Historical Perspectives: Witherspoon’s Sixth Lesson

Lesson 6

The tone of the human voice is truly musical in quality only when it includes what we call perfect resonance.

Resonance is simply the resounding of the vibrations of the vocal cords in the various cavities of the throat, chest, mouth, head, etc. Without this resounding the voice would be very weak.

If the resonators are acting without due co-operation the tone is imperfect in quality, or in pitch, or in both.

As we ascend the scale the head resonance increases, but the vowel sounds are always formed in the mouth. They change slightly as we shall see later on.

Do not try to get this head resonance arbitrarily. You will only interfere with nature and produce an evil tone. The base of every musical sound is in the vowel formed in the mouth. If that is really perfect the head resonance will also be perfect.

The three chief faults of the old school of singing will still serve us as means of self-examination. They were these: (1) The Guttural Tone, throaty, or pinched, or “tight”, causing much fatigue and hoarseness. This tone may be very dark and harsh or thin and pinched. The larynx feels tight, the throat may swell, the “Adam’s Apple” may rise up to interfere with the tongue. (2) The “Hooty” or Hollow Tone, lacking real formation of vowel in the mouth, a dead sounding tone, or one which sounds like a steam whistle. It used to be likened to the the sound of an owl. It is very disagreeable to all who love good singing. Altos and basses are prone to this fault. (3) The Nasal or “NOSEY” Tone. Many people sing through the nose with the idea that they are sounding a very resonant tone. No tone should be “nosey.” It is also very disagreeable.

With the knowledge of these faults you can begin to listen to your own voice or let someone else listen to it, to find out what your faults are. When you do find out, write them down in a small note book for future reference, and date them, whether you sing “NOSEY” or pinched or “HOOTY.” Also write down the imperfections in your vowel pronouncement or formation, for instance whether the AH is too much like AW or A(N) or other imperfections you may hear. Pay special attention to E and OO. Few beginners can sing the closed vowels purely. They will often be too “open”, E to [sic] much like I(T) or even A, and OO too much like OH or U(H).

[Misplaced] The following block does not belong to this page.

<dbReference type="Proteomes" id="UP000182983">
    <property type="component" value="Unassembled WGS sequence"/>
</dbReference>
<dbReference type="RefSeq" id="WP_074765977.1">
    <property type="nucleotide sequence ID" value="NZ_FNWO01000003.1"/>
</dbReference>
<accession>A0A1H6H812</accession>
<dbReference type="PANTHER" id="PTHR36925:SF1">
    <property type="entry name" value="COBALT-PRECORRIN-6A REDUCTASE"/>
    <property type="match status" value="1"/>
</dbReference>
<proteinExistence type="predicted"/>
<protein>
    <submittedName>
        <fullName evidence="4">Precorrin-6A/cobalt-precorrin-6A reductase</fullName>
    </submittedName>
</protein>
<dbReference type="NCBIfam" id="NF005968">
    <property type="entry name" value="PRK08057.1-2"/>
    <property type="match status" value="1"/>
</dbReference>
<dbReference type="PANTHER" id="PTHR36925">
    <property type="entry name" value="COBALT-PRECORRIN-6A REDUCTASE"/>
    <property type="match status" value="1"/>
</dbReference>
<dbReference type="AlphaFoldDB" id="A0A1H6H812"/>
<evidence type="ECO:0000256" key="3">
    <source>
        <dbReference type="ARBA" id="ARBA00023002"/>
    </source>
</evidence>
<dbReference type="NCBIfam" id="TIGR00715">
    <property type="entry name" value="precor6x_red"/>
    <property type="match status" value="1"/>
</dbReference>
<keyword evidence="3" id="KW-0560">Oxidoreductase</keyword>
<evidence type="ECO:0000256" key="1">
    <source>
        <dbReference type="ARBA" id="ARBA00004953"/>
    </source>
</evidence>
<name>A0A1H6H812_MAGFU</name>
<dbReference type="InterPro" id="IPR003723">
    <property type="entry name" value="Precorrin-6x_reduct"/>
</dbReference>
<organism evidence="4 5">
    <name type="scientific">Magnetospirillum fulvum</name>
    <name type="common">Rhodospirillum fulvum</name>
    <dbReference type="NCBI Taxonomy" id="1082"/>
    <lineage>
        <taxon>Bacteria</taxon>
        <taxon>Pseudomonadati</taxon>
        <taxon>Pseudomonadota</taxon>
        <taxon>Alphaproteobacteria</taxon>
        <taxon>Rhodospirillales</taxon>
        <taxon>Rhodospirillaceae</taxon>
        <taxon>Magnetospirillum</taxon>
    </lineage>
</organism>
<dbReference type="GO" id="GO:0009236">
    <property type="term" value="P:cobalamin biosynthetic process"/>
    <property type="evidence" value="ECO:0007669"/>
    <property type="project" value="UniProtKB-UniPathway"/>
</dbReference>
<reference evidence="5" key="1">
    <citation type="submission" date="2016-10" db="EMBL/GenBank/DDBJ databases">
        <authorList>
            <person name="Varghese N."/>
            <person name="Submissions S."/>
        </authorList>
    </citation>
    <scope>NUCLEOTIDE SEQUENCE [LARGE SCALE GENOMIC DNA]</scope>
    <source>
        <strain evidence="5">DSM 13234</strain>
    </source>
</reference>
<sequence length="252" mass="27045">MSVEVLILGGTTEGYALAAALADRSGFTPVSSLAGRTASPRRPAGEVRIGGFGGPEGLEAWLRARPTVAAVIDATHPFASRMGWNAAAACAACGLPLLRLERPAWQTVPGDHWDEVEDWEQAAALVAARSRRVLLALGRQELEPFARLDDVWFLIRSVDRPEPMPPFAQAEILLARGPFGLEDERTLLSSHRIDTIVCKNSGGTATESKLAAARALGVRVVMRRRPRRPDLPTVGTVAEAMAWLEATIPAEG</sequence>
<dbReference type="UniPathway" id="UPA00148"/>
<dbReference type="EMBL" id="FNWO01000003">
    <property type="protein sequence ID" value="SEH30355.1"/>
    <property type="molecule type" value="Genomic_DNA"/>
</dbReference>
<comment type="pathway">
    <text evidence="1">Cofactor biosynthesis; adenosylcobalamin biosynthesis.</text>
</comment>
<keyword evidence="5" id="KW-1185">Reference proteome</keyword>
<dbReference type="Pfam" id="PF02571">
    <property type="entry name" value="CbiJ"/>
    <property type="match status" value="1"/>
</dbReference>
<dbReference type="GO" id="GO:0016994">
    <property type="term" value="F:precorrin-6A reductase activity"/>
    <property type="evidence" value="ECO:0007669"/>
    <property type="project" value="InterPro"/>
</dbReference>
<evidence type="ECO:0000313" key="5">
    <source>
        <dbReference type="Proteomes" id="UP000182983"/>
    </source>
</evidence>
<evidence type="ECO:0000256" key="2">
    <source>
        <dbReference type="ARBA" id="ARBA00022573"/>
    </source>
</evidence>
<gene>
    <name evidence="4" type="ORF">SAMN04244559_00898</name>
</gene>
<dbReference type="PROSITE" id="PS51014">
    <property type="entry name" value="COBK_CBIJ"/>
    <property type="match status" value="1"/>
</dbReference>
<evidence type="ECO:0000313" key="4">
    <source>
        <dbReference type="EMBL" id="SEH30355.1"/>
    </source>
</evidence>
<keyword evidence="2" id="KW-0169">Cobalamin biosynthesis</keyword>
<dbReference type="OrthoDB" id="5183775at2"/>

The physical faults which you can see are very easy to observe.

  1. Pushing down of muscles under the chin.
  2. Raising of the larynx.
  3. Swelling of the throat on one or both sides, low or high on the neck.
  4. “Humping up” of the tongue on sounding AH. The tongue should lie free and fairly flat in the mouth, the tip of the tongue at the lower teeth.
  5. Scowling, wrinkling of forehead, pained expression of face.
  6. Swelling veins in the neck.
  7. Trumpet lips, protruding and showing the lower teeth.
  8. Standing “sway-back”.
  9. Protruding jaw.
  10. Shaking or trembling of any part of neck, face, tongue, lips, etc.
  11. Raising shoulders in inhaling – a very bad fault.

As you sing the simple exercises already given, or perhaps now attempting a complete scale, observe your faults which will be the subject of the next lesson.

Witherspoon, Herbert. Thirty-Six Lessons in Singing for Teacher and Student. Meissner Institute of Music. Chicago. 1930.

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